Broken Hallelujah

Broken Hallelujah

(Enter Into The Royal Melancholia)


The king sat behind the gloom of yesterday’s chaos. It was his own.

Image: Gerard van Honthorst (1590–1656) - King David Playing The Harp (Web Source:

Image: Gerard van Honthorst (1590–1656) – King David Playing The Harp
(Web Source:

His eyes were now dry with tears. Heart, wet with guilt. Just inches beyond his reach was his harp. It was so easy for him to play this before. That is, before any of these happened. The songs naturally flowed out of his heart. Now, his life breathed out darkness – and darkness could never truly create a psalm. It was all gloomy, and silent. The silence around him though was so noisy. His guilt whispered roars. The space in-between his heart and everything else seemed to be growing wider and wider. All his hallelujahs were broken laments from a guilty soul. He committed a sin: he loved. If only this love was acceptable. If only this life was undoable. He loved wrongly; he loved the wrong lover. And now he’s facing his own demons.

It did not take him long to understand that the love he thought he had, wasn’t pure love all along. Lust isn’t love. Sin is loving the wrong lover – and the sad part is this: he always knew this. Even from the very moment he laid his eyes on the bathing Bathsheba. He knew it was evil. But he did it anyway. And even plotted the cover-up.

David got up, then after a few seconds sat down again. His legs were shaking – the kind of feeling that will get him nowhere but circles – towards himself and only himself. He had to face something disgusting; a monster bigger than Goliath. He had to face the mirror. His heartbeat was faster than his breathing. He knew that he sinned against God. He sinned. Against God.

He stood up once again, went towards the harp and clenched its pillar tightly. He almost touched the strings, but like a shocked cat, he automatically zapped his hands away as if he would be cursed if he ever touched it. He then went back to his seat, took the clean sheet of papyrus and inked his quill.  He started to write: “Have mercy on me O God, according to the obedience and devotion I had done to you before. Forget not my ways and works for You. I have done lots of good things before that deserves even just a little merit to overshadow any wrong I’ve done…” He pondered on the words hungrily. Ate it in bigger chunks. And then he suddenly choked on it. He could not gulp it down – especially the word “deserve”. Does this word convey anything true? He burped out utter discomfort. He was reminded again that darkness could never truly create a psalm.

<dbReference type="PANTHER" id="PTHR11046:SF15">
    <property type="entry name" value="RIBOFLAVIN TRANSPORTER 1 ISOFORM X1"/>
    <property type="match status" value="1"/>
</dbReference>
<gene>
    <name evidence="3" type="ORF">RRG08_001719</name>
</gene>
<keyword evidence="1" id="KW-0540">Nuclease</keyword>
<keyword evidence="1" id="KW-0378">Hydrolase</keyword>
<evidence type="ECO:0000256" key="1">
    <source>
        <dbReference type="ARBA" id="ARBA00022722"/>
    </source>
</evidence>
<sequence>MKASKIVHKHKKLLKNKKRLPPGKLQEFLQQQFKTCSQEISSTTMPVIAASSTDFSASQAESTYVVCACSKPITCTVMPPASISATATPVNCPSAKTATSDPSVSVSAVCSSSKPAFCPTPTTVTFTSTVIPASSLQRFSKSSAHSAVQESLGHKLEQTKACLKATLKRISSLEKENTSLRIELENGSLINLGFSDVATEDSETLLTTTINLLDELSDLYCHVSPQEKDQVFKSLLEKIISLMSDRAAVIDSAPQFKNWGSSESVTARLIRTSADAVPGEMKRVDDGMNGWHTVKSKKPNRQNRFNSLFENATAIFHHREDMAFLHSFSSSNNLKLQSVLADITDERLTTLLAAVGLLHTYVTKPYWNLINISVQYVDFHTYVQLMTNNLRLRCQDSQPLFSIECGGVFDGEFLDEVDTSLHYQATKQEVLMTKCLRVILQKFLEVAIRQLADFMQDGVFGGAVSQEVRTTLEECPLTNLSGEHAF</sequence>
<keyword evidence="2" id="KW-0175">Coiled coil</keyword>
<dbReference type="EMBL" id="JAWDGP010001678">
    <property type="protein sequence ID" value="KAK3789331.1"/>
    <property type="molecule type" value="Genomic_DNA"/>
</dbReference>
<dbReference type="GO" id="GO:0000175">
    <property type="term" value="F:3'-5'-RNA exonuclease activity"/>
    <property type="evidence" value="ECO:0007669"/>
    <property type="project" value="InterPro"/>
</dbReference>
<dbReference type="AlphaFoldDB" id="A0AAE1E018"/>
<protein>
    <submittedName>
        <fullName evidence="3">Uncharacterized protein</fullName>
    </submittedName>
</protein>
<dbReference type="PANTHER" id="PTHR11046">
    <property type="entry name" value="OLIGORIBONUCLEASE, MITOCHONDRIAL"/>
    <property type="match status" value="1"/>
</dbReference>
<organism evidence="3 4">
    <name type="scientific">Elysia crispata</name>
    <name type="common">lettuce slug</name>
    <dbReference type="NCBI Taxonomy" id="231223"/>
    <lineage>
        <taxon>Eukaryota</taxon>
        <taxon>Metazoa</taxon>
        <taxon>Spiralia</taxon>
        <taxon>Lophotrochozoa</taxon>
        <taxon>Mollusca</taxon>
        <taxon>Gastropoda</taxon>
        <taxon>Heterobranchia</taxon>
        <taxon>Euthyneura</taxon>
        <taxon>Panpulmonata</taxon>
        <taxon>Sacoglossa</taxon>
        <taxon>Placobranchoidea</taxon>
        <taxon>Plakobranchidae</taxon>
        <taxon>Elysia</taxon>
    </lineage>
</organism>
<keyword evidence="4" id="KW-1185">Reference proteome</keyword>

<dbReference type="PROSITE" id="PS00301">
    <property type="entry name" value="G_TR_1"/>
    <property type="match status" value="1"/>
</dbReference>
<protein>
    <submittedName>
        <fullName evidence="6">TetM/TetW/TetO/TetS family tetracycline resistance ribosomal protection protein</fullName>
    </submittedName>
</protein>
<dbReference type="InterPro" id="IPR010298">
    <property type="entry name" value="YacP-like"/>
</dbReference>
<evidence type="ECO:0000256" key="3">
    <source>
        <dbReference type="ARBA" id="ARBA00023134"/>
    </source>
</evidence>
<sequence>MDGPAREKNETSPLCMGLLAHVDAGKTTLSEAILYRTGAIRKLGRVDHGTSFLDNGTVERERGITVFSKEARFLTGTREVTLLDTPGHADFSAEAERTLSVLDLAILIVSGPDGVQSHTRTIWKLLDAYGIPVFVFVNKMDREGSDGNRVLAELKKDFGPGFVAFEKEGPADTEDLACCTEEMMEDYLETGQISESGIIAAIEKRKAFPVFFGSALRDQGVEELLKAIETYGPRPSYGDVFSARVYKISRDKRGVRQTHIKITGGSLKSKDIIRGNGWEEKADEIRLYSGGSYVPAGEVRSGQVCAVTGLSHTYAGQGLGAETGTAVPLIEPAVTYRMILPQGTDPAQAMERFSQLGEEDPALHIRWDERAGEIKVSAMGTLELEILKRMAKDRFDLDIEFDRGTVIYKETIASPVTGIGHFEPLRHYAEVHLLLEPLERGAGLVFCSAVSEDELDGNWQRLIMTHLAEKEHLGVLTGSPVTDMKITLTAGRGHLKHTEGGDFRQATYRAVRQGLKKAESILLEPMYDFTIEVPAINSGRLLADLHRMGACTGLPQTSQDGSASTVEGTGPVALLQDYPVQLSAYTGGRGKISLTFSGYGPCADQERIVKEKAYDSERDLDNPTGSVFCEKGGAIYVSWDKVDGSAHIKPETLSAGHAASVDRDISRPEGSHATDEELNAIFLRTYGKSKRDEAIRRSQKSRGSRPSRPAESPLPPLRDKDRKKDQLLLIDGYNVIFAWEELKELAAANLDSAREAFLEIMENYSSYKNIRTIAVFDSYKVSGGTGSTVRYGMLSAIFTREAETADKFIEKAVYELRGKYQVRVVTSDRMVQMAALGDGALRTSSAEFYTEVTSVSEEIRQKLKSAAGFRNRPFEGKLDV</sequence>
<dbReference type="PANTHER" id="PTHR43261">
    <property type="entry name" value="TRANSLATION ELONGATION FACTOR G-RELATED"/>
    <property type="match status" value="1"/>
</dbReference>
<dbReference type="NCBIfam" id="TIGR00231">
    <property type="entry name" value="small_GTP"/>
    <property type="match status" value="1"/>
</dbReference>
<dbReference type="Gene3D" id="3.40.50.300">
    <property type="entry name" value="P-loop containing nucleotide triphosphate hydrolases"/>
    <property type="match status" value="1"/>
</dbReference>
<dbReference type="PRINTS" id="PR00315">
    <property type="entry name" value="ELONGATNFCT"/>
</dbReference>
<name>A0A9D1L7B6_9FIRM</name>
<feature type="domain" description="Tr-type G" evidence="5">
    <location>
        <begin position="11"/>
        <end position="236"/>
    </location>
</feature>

Oh the chutzpah of King David. He was suddenly thrown back into time. His failures allowed him to see life backtrack, and what did he see? God’s grace backing him up – All-The-Time. T’was grace that brought him here this far. And what shall he boast? That he has beaten Goliath? That he killed ten thousands? That He was the king of the most resilient and God-ordained nation in the entire world? Nothing. He couldn’t boast anything. The very thing that remained in his mind’s eye was great darkness and the finger of the prophet Nathan, pointing directly towards his face. Nathan’s words were brimstone to the soul: “You are the man!” His soul was dwarfed down into several inches of shame and disgust. I am the man… That time, he both feared and was desperate of grace. The courage that killed the giant crashed and burned like the walls of Jericho – the heaviness of sin was breaking him down. Grace was like a lamplight that was beamed towards the shadows and the little critters stormed into hiding. His soul was the critter.

But it was the very thing, he knew, he needed. He needed light. He needed grace. He tore apart the parchment in front of him and got himself a new one. Tears fell from his eyes, but not because he was in the darkness. It was because he knew where to find light. His heart was ripped into pieces because in front of grace, he knew who he was in the light of who God is. He’s just the king of Israel. God, is God of the entire universe.

“Have mercy on me, O God,” David paused his quill from running. He smiled because he knew very well that the next lines were from his heart. It wasn’t because he was worthy or deserving of mercy. Actually it was the other way around. He knew he wasn’t, that’s why he needed more than ever, grace. “Have mercy on me, O God, according to your unfailing love; according to your great compassion blot out my transgressions…”

Now, there’s light. And he was about to finish a psalm.


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